Wednesday, June 17, 2015
Gotta Get to Jupiter? Take a Cab!
There are times when the 21st Century is very disappointing. I can live with the lack of personal jet-packs. I can deal with having no robot butler. I don't like waiting at the bus stop when its raining, but I won't bemoan the absence of weather control satellites.
But, by golly, we don't have any SPACE CABS! We can't jump into the back of a space cab, snap out "Mars, driver. And step on it!" and then get to the Red Planet after paying a quite-reasonable fare. We really can't do this. It's intolerable.
It's all Otto Binder's fault. It was he who created Space Cabbie in Mystery in Space #21 (August 1954). Because who else except Otto Binder could come up with such a goofy concept and make us wish it was real.
Space Cabbie returned in Mystery in Space #24, now written by France Herron, for what would be a 24 issue run--the only series character in what was otherwise an anthology book.
I have no idea what sort of profit margin a space cabbie has, but it can't be much. The story from MIS #24, titled "The Hitchhiker of Space," begins with the Cabbie on Earth. His cab has been stolen, but was recovered on Jupiter. All he has to do is get to Jupiter and show some I.D. Then he can get his cab back.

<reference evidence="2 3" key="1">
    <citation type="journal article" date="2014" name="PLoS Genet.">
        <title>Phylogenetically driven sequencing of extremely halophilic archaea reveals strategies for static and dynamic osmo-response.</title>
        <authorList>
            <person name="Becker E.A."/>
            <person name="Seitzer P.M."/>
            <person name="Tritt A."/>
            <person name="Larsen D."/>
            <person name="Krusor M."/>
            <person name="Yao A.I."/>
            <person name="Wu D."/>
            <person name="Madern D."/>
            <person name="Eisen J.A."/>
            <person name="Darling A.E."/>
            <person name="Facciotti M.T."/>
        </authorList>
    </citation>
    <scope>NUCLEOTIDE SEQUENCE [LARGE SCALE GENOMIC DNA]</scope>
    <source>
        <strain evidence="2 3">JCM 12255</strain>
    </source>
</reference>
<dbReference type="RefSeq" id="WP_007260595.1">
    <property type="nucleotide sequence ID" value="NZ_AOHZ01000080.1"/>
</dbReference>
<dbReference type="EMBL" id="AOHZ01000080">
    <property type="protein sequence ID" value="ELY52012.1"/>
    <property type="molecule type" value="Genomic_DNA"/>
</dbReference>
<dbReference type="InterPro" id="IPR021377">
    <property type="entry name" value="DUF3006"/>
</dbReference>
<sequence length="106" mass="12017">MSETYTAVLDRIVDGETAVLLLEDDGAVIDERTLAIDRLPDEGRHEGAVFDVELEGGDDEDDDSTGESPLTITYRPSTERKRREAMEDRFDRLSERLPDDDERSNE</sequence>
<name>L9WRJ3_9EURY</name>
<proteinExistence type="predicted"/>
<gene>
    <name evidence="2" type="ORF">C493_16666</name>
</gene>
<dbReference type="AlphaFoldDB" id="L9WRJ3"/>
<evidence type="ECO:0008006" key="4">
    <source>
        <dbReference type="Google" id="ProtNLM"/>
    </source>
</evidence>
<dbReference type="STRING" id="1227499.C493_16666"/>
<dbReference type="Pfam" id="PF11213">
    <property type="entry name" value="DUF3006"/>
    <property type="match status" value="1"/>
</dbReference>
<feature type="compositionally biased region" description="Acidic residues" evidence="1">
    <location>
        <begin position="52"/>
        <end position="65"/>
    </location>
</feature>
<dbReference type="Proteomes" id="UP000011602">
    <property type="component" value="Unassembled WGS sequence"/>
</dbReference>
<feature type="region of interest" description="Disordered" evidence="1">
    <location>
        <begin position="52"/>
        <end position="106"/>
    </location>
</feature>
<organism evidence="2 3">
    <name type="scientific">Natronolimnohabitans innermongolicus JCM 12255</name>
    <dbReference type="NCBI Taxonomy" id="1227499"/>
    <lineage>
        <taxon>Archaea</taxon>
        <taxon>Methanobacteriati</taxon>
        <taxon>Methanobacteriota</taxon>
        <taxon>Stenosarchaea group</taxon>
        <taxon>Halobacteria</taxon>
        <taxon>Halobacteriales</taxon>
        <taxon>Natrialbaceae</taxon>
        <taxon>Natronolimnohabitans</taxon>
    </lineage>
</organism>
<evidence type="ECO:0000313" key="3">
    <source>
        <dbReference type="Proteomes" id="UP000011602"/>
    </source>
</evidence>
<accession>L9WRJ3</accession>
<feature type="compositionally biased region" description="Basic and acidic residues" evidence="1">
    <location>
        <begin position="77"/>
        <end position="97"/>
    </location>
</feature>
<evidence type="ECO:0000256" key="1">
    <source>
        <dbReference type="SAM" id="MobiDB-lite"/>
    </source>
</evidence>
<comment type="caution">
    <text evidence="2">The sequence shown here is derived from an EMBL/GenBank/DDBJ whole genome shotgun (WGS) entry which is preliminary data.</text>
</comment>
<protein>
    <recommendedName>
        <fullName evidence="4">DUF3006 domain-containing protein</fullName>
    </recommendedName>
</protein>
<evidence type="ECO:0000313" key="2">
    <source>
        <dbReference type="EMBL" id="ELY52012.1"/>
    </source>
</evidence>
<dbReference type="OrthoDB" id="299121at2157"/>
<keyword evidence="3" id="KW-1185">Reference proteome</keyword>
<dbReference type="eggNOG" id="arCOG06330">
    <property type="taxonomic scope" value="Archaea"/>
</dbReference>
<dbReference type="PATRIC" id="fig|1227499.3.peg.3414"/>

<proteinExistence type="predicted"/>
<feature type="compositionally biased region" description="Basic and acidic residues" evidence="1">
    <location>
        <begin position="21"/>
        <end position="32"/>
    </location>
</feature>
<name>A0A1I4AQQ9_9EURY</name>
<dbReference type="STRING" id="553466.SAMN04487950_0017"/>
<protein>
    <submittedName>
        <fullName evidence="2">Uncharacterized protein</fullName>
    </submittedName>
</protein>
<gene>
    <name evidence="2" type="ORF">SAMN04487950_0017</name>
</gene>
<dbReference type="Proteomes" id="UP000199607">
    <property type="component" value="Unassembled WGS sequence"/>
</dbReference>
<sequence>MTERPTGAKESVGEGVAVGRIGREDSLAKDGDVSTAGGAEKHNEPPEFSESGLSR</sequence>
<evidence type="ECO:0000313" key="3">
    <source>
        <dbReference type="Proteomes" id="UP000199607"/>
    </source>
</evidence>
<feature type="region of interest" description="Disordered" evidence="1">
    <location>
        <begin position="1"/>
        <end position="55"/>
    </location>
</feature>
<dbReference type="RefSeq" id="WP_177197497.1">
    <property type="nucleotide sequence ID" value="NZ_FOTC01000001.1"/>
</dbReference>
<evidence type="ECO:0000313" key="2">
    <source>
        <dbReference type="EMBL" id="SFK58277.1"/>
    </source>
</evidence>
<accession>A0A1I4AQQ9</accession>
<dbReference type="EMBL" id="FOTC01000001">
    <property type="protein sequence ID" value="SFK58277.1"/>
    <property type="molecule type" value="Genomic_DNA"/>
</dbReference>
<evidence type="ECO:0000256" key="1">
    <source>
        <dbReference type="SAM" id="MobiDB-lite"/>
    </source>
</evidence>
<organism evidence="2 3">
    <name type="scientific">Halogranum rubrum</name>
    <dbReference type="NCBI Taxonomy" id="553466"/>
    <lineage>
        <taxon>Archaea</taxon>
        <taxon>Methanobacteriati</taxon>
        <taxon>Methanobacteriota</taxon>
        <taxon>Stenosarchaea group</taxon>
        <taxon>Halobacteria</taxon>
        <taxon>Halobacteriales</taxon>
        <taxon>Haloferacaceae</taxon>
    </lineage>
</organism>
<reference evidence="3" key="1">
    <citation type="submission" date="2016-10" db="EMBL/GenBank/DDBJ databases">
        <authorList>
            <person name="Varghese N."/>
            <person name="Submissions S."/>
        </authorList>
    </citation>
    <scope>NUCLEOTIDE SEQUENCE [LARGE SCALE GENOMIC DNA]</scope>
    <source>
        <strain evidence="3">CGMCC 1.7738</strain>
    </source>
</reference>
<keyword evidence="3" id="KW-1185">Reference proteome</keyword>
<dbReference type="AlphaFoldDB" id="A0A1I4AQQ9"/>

Upon reaching Mars, the Cabbie is shanghaied aboard a ship heading for Venus, which is exactly in the wrong direction from where he needs to go. Fortunately, he and some other prisoners manage to get free and overpower the crew.
They're picked up by a police cruiser, but that's heading for Venus as well. Rather than keep going the wrong way, the Cabbie waits on a small asteroid and tries to thumb a ride going in the right direction.
He has finally made it. He's reached Jupiter and now all he has to do is show the cops his identification and he can get his cab back. The ordeal is over...
...if only he hadn't forgotten his wallet back on Earth.
I love this story. I love the concept of Space Cabbie. I want there to be Space Cabbies. Why are there no Space Cabbies? Why? Why? Why?